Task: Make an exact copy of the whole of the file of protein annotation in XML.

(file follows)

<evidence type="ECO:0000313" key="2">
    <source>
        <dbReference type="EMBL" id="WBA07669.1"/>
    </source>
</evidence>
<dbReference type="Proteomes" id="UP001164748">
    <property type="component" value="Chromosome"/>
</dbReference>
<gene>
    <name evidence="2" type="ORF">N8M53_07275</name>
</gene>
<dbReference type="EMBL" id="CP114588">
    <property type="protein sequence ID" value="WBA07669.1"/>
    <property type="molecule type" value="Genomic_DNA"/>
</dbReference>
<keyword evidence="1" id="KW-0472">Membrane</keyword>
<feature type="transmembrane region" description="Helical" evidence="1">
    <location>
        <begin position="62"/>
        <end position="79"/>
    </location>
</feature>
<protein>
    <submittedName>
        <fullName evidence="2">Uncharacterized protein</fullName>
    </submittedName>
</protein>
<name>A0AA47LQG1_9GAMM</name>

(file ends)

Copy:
<evidence type="ECO:0000313" key="2">
    <source>
        <dbReference type="EMBL" id="WBA07669.1"/>
    </source>
</evidence>
<dbReference type="Proteomes" id="UP001164748">
    <property type="component" value="Chromosome"/>
</dbReference>
<gene>
    <name evidence="2" type="ORF">N8M53_07275</name>
</gene>
<dbReference type="EMBL" id="CP114588">
    <property type="protein sequence ID" value="WBA07669.1"/>
    <property type="molecule type" value="Genomic_DNA"/>
</dbReference>
<keyword evidence="1" id="KW-0472">Membrane</keyword>
<feature type="transmembrane region" description="Helical" evidence="1">
    <location>
        <begin position="62"/>
        <end position="79"/>
    </location>
</feature>
<protein>
    <submittedName>
        <fullName evidence="2">Uncharacterized protein</fullName>
    </submittedName>
</protein>
<name>A0AA47LQG1_9GAMM</name>